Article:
Thirdly, after 1991 Russia continued to provide much of the television coverage watched by Ukrainian audiences, and was the location where most Western news reporting on Ukraine came from. Due to this dominant position in the information sphere, when “information warfare” became an important factor in 2014, Russia was already in the driver’s seat. The Kremlin was in the ideal position to influence opinion inside Ukraine and to shape how the West viewed the deteriorating relationship between Russia and Ukraine.
The West had one enormous advantage to counter all of this. The West’s political and economic models are highly attractive, while Russia’s is not. This was to prove decisive. Economically and politically, Ukrainians wanted to join Europe, not Russia. Whereas Russia had to use coercion to force Ukraine to align with Moscow, Ukraine begged the EU and NATO for deeper connections, with these Western organizations resisting and demanding reforms in return for integration. For all of Russia’s advantages, it could not match this “soft power,” and so finally it chose to deploy military force.
Based on your studies of the current conflict and knowledge of Russo-Ukrainian relations, what could a future peace plan look like and what will it take for progress towards peace to take place?
The positions of the two sides are currently incompatible, so any progress will depend on dramatic change in someone’s position. In the short term, the best we can hope for is a real ceasefire that would stop the steady occurrence of casualties along the contact line. While many dismiss the idea of a “frozen conflict” as a negative outcome, it is still preferable to the ongoing killing and is probably a necessary first step towards any further agreement.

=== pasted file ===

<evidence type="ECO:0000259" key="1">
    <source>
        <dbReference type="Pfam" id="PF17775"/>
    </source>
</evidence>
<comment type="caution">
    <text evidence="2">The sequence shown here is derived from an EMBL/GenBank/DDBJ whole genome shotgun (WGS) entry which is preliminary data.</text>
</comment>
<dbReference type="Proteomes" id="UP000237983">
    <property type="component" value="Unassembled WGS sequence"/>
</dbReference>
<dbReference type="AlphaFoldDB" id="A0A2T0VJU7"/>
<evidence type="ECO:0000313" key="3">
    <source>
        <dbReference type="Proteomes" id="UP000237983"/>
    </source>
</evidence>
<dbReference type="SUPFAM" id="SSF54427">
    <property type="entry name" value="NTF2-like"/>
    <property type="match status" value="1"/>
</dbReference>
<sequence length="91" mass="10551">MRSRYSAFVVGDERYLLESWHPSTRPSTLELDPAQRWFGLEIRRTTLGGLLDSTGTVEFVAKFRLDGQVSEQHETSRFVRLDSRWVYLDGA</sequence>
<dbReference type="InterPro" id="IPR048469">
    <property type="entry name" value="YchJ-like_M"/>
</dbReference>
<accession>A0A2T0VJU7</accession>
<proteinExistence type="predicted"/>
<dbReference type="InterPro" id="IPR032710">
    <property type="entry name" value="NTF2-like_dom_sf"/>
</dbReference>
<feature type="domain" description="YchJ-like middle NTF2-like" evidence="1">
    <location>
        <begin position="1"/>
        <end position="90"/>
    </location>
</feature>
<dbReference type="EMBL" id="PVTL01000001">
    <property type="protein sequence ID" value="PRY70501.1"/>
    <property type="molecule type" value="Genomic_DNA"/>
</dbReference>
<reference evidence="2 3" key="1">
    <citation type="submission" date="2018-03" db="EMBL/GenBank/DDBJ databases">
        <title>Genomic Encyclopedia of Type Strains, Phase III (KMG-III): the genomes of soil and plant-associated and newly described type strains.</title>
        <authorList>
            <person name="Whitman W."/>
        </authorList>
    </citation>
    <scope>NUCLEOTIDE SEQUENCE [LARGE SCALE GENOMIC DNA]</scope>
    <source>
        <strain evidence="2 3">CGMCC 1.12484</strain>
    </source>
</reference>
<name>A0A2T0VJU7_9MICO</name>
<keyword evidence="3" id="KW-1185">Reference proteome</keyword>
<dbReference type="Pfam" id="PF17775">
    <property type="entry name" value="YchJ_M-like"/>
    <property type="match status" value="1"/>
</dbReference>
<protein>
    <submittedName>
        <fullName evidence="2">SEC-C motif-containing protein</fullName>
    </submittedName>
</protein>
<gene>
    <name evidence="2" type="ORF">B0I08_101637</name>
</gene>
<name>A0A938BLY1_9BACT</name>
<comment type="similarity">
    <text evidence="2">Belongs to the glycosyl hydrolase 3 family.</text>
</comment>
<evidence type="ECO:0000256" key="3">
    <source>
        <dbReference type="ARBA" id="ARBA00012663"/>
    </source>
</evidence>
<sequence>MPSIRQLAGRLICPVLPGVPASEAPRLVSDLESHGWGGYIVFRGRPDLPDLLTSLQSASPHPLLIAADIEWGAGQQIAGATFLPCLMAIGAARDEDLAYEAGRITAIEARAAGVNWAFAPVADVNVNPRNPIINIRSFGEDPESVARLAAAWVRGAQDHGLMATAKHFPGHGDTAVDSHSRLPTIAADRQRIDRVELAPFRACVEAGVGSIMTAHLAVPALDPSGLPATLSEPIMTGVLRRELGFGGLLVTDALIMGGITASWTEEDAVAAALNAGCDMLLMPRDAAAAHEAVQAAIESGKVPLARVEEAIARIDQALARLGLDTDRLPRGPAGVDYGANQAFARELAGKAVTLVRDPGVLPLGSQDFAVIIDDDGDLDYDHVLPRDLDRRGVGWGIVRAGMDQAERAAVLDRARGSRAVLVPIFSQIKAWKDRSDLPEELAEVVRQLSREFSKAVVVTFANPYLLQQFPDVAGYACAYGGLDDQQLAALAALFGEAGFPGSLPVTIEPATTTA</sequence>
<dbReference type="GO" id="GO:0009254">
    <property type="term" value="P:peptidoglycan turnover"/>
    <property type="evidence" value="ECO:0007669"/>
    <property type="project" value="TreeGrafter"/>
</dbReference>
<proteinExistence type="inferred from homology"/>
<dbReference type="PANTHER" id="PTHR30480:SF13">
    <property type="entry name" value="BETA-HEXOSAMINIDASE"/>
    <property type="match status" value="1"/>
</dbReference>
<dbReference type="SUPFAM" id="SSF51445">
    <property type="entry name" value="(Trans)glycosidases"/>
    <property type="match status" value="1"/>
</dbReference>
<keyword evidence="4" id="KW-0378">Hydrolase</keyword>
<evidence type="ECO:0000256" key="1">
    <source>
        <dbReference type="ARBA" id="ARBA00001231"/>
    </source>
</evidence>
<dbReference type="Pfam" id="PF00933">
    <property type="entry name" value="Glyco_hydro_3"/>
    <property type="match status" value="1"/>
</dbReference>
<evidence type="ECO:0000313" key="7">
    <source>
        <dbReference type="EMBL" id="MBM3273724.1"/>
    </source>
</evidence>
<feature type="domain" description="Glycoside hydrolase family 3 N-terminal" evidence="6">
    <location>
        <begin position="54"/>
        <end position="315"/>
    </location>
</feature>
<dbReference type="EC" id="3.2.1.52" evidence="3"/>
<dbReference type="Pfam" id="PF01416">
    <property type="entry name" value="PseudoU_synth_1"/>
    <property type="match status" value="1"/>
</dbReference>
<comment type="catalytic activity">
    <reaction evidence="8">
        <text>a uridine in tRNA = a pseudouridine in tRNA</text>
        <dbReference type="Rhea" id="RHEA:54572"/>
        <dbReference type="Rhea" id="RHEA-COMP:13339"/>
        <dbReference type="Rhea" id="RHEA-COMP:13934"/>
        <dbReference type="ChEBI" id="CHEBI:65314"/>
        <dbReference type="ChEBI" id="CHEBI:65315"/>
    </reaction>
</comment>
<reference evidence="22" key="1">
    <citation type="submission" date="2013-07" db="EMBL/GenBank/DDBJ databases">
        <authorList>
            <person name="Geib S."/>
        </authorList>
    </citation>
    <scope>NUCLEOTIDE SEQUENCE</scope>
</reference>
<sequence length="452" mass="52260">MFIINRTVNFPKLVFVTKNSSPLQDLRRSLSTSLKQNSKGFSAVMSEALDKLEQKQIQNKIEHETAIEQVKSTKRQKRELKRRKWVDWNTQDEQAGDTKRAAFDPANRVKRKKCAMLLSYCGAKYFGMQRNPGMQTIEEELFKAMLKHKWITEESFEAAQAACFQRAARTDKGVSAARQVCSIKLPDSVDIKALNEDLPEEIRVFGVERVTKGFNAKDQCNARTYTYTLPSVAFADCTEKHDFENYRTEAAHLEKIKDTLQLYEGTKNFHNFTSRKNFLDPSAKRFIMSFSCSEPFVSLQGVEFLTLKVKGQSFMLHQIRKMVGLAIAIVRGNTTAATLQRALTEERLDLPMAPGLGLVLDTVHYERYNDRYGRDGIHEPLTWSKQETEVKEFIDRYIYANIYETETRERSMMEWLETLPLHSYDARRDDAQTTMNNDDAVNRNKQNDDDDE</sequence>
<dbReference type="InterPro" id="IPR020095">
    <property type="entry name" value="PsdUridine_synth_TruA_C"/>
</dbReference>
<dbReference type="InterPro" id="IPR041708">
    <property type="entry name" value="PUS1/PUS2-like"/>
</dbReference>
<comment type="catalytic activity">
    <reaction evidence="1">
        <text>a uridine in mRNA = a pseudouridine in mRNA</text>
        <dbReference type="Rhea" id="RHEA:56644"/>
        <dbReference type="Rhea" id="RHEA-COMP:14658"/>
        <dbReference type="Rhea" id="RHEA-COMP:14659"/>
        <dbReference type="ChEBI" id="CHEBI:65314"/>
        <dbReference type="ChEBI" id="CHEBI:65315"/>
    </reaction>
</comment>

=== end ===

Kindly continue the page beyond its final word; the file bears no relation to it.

One big problem for Ukraine (and for the West) is that any compromise would undermine some very important principles by legitimizing Russia’s takeover of Crimea and the idea that Ukraine’s sovereignty should be limited to appease Russia. For the West and for the EU in particular, that would be a dangerous precedent because it would discredit the rules against the use of force and encourage the practice of big states cutting deals over the heads of smaller states. Those rules have succeeded in preserving peace and prosperity in Western Europe since 1945. In this context, many observers understandably regard the idea of a “new Yalta” as especially threatening to states occupied by the Soviets after WWII.
However, there are signs that the Trump administration might accept just such a deal. Meanwhile, many European elites also hope to get beyond conflict with Russia, so the appeasement of Russia at Ukraine’s expense is a real possibility. Ukraine’s resistance to reform also does not help inspire Western support. In sum, because Russia seems unlikely to moderate its position, progress towards peace will rely on Ukraine and the West making concessions. That means compromising important principles and hoping that such concessions appease Russia rather than convincing the Kremlin that it can get away with more. If the West defends its principles, we can expect to face a long-term term conflict with Russia. The Cold War only ended when far-reaching change took place in Moscow and Putin seems determined to make sure that does not happen again.
About the interviewee: Paul D’Anieri is Professor of Political Science and Public Policy at the University of California, Riverside